They are about as independent as Patty Hearst was when held by the Symbionese Liberation Army.
Like Patty when she was held hostage, they are at the mercy of whomever they are embedded with.
Similar psychological bonding takes place.
So we get nonsense like this from REUTERS:
"We automatically knew what they were trying to do. They were trying to bait us into destroying this building," said U.S. Army Lieutenant Colonel James Browning. "This is the game that we play, this is the challenge that we go through every day."
The challenge is only increasing as U.S.-backed Iraqi forces squeeze the militants into a smaller and smaller area of Mosul, where they are now trapped along with several hundred thousand civilians.
"There is nowhere to go.... the battlefield is much more complicated with the amount of civilians that are moving," Browning said.
The risks are high: more than 100 civilians were accidentally killed in a single airstrike by the U.S.-led coalition in March.
I'm sorry, where's the REUTERS report quoting civilians?
Representing their point of view?
Instead, the public is fed garbage like "the battlefield is much more complicated."
No where is it noted that the Iraqi civilians were ordered not to leave.
Over the weekend, Supriya Sharma (SCROLL.IN) observed:
The US-led international coalition conducts strikes “coordinated with and in support of the government of Iraq using attack, bomber, fighter, and remotely piloted aircraft as well as rocket artillery against ISIL targets”. It claims to take “extraordinary efforts to strike military targets in a manner that minimizes the risk of civilian casualties, [but] in some incidents casualties are unavoidable”.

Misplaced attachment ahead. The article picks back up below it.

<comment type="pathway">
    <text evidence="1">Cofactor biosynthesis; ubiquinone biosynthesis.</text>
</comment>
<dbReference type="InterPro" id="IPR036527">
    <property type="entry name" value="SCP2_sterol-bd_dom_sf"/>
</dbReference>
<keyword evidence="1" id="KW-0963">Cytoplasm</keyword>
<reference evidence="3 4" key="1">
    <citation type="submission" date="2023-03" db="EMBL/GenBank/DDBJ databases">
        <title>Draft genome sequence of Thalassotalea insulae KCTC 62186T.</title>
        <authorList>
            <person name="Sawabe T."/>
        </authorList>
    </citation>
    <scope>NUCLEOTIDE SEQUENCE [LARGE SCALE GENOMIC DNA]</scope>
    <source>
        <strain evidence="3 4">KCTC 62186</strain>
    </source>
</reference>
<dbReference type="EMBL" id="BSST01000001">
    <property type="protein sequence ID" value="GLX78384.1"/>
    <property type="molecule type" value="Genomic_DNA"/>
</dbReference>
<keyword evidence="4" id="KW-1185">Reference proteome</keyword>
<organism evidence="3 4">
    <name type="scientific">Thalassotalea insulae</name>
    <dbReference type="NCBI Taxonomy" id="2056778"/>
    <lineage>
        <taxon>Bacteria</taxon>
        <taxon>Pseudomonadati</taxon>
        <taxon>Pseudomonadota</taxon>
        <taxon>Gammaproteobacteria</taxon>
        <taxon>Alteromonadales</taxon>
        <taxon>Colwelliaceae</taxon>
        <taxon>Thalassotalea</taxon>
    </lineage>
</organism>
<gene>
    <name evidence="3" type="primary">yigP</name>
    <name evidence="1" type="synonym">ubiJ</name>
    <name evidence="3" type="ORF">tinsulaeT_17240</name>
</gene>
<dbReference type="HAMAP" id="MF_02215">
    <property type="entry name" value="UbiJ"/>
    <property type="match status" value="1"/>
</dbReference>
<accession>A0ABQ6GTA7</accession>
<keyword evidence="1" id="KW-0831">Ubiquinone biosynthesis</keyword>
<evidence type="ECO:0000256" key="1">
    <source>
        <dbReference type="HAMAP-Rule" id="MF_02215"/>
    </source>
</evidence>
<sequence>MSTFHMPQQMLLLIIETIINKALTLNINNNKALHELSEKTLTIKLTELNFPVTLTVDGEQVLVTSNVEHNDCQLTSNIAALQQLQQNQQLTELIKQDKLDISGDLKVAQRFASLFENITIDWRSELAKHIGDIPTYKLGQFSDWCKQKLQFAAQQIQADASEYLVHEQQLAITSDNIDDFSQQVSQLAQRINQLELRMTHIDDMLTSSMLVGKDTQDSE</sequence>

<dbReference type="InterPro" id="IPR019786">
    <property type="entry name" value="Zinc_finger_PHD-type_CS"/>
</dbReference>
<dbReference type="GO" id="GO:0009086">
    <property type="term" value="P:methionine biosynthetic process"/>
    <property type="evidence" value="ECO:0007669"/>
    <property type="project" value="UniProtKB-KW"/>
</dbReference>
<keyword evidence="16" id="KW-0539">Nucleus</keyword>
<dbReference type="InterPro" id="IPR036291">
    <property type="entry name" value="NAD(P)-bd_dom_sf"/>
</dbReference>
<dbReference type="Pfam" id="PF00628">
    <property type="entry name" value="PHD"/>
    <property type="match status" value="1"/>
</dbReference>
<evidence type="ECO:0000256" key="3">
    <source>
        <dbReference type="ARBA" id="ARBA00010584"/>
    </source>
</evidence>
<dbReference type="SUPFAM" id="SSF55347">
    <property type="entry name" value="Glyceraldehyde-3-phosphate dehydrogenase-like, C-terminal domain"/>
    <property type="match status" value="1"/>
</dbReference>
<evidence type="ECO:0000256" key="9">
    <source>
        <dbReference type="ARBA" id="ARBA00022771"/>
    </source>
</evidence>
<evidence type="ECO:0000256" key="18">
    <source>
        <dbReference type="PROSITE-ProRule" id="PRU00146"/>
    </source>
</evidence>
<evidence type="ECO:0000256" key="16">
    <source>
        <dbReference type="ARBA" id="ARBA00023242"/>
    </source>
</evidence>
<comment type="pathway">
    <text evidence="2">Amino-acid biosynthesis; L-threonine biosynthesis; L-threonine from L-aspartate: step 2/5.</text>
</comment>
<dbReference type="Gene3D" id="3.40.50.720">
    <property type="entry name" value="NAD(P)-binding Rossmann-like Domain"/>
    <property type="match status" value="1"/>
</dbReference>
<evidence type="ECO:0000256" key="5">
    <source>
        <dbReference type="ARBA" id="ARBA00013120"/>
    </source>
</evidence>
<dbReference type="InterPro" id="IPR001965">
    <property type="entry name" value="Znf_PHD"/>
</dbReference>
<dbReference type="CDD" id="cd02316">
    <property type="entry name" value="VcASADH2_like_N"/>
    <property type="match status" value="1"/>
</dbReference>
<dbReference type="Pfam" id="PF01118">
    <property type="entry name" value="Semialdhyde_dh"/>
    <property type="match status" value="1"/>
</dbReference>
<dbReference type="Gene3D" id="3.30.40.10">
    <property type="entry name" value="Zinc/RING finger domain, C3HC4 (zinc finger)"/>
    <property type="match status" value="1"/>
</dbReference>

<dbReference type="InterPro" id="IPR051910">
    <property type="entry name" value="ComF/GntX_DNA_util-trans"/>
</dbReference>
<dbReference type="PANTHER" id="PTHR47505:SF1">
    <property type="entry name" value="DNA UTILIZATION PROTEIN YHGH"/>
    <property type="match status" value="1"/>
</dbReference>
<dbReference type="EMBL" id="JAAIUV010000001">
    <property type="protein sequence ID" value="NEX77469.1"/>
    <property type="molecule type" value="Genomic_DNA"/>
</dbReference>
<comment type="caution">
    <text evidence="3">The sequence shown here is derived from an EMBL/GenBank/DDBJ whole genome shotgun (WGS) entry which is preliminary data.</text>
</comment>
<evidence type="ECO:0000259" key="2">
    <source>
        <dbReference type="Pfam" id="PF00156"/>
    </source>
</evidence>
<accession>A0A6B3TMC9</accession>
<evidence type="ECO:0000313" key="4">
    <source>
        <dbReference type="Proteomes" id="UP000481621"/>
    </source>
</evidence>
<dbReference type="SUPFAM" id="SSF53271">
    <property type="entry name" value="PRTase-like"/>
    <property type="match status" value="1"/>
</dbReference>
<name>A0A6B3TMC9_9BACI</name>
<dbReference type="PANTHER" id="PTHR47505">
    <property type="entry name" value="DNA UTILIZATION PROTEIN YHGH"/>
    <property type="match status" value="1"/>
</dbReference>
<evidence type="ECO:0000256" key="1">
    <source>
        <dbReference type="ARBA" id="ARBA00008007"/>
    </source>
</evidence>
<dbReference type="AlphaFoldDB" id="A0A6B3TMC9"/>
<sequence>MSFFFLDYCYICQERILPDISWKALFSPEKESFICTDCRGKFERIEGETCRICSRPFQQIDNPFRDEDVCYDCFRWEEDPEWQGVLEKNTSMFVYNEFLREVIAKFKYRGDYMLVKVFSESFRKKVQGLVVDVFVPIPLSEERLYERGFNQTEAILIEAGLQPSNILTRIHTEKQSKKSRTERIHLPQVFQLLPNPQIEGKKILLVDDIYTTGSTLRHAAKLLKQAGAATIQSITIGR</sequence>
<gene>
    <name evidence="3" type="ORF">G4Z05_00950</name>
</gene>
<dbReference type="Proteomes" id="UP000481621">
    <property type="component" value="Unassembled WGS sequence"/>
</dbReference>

Its daily reports have references to “ISIL-held buildings”. For instance, its report for January 5 said:
Near Mosul, three strikes engaged two ISIL tactical units; destroyed three ISIL-held buildings, three supply caches, two mortar systems, a fighting position, and a VBIED; damaged 24 supply routes; and suppressed two mortar teams.For January 10, it reported:
Near Mosul, three strikes engaged three ISIL tactical units; destroyed four fighting positions, two vehicles, an ISIL-held building, and a rocket-propelled grenade launcher; and damaged 39 supply routes, three tunnels, and a front-end loader.Houses are also buildings.
The coalition’s civilian casualty reports have so far not accounted for the deaths in Khalil’s and Hafidh’s houses.
An airstrike on a house in Al-Jadeda neighbourhood on March 17 killed more than 100 civilians. One of the two survivors has contested the army’s claims that ISIS fighters had taken position on the roof.
Airstrikes have killed 1,254 people in western Mosul in March and April alone, according to Iraq Body Count, an independent group that monitors civilian casualties. The coalition has acknowledged just 44 civilian deaths in airstrikes in the city since November.
Both Khalil’s and Hafidh’s families feel a sense of utter disbelief that their homes were targetted, despite the Iraqi forces knowing that civilians were inside.
Nawal said her family had been waiting for the Iraqi army. “We thought they would come and we would collaborate with them by giving them information about the location of ISIS. We didn’t realise we would be bombed.” Not only is her brother Mosab dead, her younger sister Baraa’ has lost her vision in the right eye.
Meanwhile, a meet-up is on the horizon.
As for The Mosul Slog, not much has changed.
The US Defense Dept Tweeted the following.
Kat's "Kat's Korner: Aimee Mann answers why" went up last night.